Trade Fair Palace

Opening hours
Tuesday–Sunday: 10 AM – 6 PM, Wednesday: 10 AM – 8 PM
Admission

Trade Fair Palace
Dukelských hrdinů 47
Prague 7

Metro C – Vltavská
Tram 6, 17 – Veletržní palác
Tram 1, 2, 6, 8, 12, 17, 25, 26 – Strossmayerovo náměstí

Permanent exhibitions

1850–1900: Czech modern art (4th floor)

The story of Czech modern art begins in the mid-19th century. The art collection traces its development through the strongly represented artistic generations and individual artists, among them the chief exponents of Realism Viktor Barvitius and Karel Purkyně, the National Theatre Generation – Alphonse Mucha, Josef Václav Myslbek and Vojtěch Hynais, and artists espousing the Art Nouveau and Symbolism – Alphonse Mucha and Max Pirner. The founding generation of modern artists is represented by Antonín Slavíček, Jan Preisler and Max Švabinský. The National Gallery also houses the world’s most comprehensive collection of works by František Kupka that documents the painter’s advance from Symbolism to abstract art.

1918–1938: The First Czechoslovak Republic (3rd floor)

The exhibition presents the art of the first republic through the eyes of a 1920s and 1930s art goer and introduces prominent galleries, art clubs and institutions, as well as the important cultural centres of the young state. It primarily concentrates on Prague as an art centre with lively exhibition activity that focused not only on local artists but also on the most progressive names from all around Europe. However, the exhibition also addresses other centres such as Brno, Zlín, Bratislava, Košice and Uzhgorod. The curators partly reconstruct important exhibitions that were held in these centres during the first republic period (the exhibition of the Tvrdošíjní group, the Exhibition of Contemporary Culture in Brno, Poesie 32, the First Exhibition of Surrealists in Czechoslovakia).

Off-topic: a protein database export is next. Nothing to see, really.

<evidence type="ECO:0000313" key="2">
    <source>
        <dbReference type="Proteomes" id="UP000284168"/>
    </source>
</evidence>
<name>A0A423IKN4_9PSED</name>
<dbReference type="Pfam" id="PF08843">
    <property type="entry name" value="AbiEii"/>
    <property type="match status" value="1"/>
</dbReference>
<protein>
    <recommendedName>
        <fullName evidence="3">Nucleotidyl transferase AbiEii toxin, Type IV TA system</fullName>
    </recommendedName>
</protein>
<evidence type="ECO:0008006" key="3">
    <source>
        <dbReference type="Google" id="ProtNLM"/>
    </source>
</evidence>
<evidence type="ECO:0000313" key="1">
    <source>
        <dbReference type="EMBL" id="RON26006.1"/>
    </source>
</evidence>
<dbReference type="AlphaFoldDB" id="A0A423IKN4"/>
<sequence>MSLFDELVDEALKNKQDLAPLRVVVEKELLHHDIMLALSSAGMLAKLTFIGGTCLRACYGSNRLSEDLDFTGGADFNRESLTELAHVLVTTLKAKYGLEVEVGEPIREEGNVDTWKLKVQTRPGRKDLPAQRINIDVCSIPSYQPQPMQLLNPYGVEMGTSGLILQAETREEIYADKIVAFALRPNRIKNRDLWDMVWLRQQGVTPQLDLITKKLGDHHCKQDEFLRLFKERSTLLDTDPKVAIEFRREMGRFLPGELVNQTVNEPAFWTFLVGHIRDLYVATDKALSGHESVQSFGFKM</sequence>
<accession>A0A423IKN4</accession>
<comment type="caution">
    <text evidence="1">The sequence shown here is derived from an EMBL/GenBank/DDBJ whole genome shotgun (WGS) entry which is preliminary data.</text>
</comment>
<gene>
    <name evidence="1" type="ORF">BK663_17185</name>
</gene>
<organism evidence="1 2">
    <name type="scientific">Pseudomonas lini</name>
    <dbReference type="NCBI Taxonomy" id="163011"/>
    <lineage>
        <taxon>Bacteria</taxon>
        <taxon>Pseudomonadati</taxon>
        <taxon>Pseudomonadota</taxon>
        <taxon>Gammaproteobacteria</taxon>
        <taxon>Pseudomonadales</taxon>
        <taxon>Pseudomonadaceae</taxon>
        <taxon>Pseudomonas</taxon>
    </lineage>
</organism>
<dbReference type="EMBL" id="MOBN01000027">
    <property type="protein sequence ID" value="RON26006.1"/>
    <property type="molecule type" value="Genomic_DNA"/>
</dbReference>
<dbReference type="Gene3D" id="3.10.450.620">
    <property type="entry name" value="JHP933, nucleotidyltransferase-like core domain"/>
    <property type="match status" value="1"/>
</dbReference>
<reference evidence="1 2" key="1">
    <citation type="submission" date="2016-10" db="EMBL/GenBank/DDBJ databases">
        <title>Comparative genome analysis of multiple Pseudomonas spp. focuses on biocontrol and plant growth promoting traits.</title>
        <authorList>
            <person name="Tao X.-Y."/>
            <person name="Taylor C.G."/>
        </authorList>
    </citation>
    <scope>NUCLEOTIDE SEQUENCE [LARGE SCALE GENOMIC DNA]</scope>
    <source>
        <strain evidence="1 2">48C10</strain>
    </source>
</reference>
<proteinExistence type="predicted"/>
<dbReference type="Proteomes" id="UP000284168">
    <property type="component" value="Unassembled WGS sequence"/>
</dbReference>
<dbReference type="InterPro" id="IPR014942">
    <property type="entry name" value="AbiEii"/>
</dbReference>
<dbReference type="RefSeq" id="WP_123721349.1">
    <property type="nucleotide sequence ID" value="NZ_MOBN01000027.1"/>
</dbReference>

1930–present: Czech modern art (2nd floor)

Czech art produced after 1930 includes works by František Muzika, Josef Šíma, Jindřich Štyrský, Toyen, Zdeněk Sklenář, Jan Kotík or Václav Bartovský. Furthermore, the permanent collection also explores artistic movements from the 1960s up to the present: Art Informel, Action Art, New Sensitivity and postmodern art.

The Trade Fair Palace

Formerly intended for trade fairs, this gem of Czech Functionalist architecture has been the seat of the National Gallery in Prague from 1976. Built in 1925–1928 after the plans of architects Josef Fuchs and Oldřich Tyl, the imposing building was the largest edifice of its kind in the world. First it served the Prague Sample Trade Fairs company and, after the war, it housed various foreign trade companies. The history of the building was dramatically affected on August 14, 1974, when it was nearly destroyed by a huge fire that took six days (until August 20) before being quenched. In 1976, a decision was made to renovate the building; the reconstruction progressed slowly and was finally completed in the 1990s.

Veletržní palác

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